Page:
Durham University’s Department of Physics has been awarded Juno Practitioner status by the Institute of Physics (IoP) due to its work to promote gender equality amongst its staff and students. Project Juno was established in 2007 by the IoP ‘to recognise and reward departments that can demonstrate they have taken action to address the under-representation of women in university physics and to encourage better practice for both women and men’. By joining this movement the University has expressed its commitment to addressing the gender imbalance in the subject at the highest levels of academia, with its progress so far including more help for working mothers such as flexible working hours and childcare provision. Within the last five years, five women have also been appointed as lectures and two to professorships.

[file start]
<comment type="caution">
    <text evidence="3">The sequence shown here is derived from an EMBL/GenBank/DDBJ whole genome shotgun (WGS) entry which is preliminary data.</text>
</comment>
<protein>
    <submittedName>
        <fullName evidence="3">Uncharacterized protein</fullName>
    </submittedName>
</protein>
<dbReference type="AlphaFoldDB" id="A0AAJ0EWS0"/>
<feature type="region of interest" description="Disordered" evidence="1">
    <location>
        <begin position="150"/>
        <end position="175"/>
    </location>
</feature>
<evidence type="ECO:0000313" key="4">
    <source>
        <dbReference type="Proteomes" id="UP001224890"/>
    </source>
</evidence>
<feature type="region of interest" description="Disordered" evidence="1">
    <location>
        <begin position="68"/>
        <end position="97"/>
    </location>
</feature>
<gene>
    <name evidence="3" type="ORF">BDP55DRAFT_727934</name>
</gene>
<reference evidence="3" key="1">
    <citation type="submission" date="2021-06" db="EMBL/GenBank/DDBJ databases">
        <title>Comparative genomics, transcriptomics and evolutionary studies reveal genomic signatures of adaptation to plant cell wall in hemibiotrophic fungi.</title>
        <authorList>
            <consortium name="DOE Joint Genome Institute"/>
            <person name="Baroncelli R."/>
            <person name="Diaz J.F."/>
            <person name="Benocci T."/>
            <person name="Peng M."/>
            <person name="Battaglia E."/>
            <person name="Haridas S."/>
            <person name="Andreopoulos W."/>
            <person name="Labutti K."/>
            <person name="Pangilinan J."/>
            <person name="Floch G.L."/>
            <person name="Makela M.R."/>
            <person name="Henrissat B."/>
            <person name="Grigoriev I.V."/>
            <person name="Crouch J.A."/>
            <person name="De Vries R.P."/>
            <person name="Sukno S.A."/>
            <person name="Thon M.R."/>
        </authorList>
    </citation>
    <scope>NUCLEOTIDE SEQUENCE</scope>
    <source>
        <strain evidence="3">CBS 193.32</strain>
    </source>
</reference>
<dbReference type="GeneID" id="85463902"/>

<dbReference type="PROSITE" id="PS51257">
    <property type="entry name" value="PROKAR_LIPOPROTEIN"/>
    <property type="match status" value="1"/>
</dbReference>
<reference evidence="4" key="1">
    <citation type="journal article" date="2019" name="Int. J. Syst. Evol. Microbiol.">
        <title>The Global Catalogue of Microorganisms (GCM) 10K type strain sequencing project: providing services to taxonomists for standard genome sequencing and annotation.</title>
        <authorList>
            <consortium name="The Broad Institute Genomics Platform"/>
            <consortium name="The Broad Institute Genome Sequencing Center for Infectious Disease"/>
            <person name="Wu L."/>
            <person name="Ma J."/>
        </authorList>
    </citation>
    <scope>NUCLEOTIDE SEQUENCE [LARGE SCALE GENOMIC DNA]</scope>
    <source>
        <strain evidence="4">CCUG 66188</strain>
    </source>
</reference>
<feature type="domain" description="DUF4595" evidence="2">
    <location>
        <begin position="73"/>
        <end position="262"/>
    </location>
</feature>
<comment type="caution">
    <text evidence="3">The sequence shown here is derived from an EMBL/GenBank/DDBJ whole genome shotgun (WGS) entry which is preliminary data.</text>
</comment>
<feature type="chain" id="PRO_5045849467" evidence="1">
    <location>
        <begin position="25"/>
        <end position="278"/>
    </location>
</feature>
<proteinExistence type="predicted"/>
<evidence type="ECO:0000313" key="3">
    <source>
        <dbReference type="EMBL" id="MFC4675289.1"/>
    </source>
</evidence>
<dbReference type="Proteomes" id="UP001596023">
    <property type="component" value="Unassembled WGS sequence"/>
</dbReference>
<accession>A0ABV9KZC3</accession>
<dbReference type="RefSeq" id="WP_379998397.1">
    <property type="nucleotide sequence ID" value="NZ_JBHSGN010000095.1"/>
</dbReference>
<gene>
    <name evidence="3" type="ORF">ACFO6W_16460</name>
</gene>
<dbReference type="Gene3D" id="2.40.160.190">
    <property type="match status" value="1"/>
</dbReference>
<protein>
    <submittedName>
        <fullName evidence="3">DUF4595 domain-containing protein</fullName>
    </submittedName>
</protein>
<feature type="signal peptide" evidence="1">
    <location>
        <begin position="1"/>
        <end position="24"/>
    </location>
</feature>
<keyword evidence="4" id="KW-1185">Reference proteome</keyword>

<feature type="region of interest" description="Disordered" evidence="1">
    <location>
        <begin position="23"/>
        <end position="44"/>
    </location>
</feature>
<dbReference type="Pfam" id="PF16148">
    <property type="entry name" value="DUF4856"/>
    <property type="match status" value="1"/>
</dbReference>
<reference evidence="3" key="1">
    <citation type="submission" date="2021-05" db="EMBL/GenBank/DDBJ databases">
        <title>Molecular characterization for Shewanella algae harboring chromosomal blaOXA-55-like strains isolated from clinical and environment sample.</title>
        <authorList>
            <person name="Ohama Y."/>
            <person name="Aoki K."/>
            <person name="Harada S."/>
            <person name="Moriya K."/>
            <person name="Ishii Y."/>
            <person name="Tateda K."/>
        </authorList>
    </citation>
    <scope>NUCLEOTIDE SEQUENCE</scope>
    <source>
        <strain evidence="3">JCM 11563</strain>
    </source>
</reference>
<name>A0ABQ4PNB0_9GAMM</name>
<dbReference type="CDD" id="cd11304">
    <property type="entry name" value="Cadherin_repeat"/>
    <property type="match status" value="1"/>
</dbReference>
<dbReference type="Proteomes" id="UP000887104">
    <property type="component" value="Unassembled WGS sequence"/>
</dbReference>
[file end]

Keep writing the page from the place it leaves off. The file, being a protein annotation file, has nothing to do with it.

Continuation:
Dr Alistair Edge, the coordinator of Durham’s bid for the award, says that he is ‘delighted’ with the achievement which ‘provides the recognition that [they] have started the long process of creating an environment that gives everyone the best opportunity to succeed’. He claims that there is still ‘a lot of work ahead’ but that ‘knowing [they] have the support of the IoP behind [them] will spur [them] on’.
Dr Elizabeth Bridge, a postdoctoral researcher in the department, says that she is ‘looking forward to helping identify and address problems that may be contributing to the gender imbalance within academia and the physical sciences.’ She hopes that ‘many other departments will follow similar paths […] focusing on ensuring that this is a good and fair place to work.’
However, despite creating more provisions for female staff, the department’s admissions statistics show that it continues to struggle to recruit female undergraduate students. Of those applying for 2012 entry only 19.3% were female, the second-lowest figure in the university after the Department of Computer Sciences with 12.0%, compared to the 83.2% of female Primary Education applicants. It can only be hoped that the new award will allow the department the means to begin to eliminate this gender bias and encourage more female students to consider a scientific degree.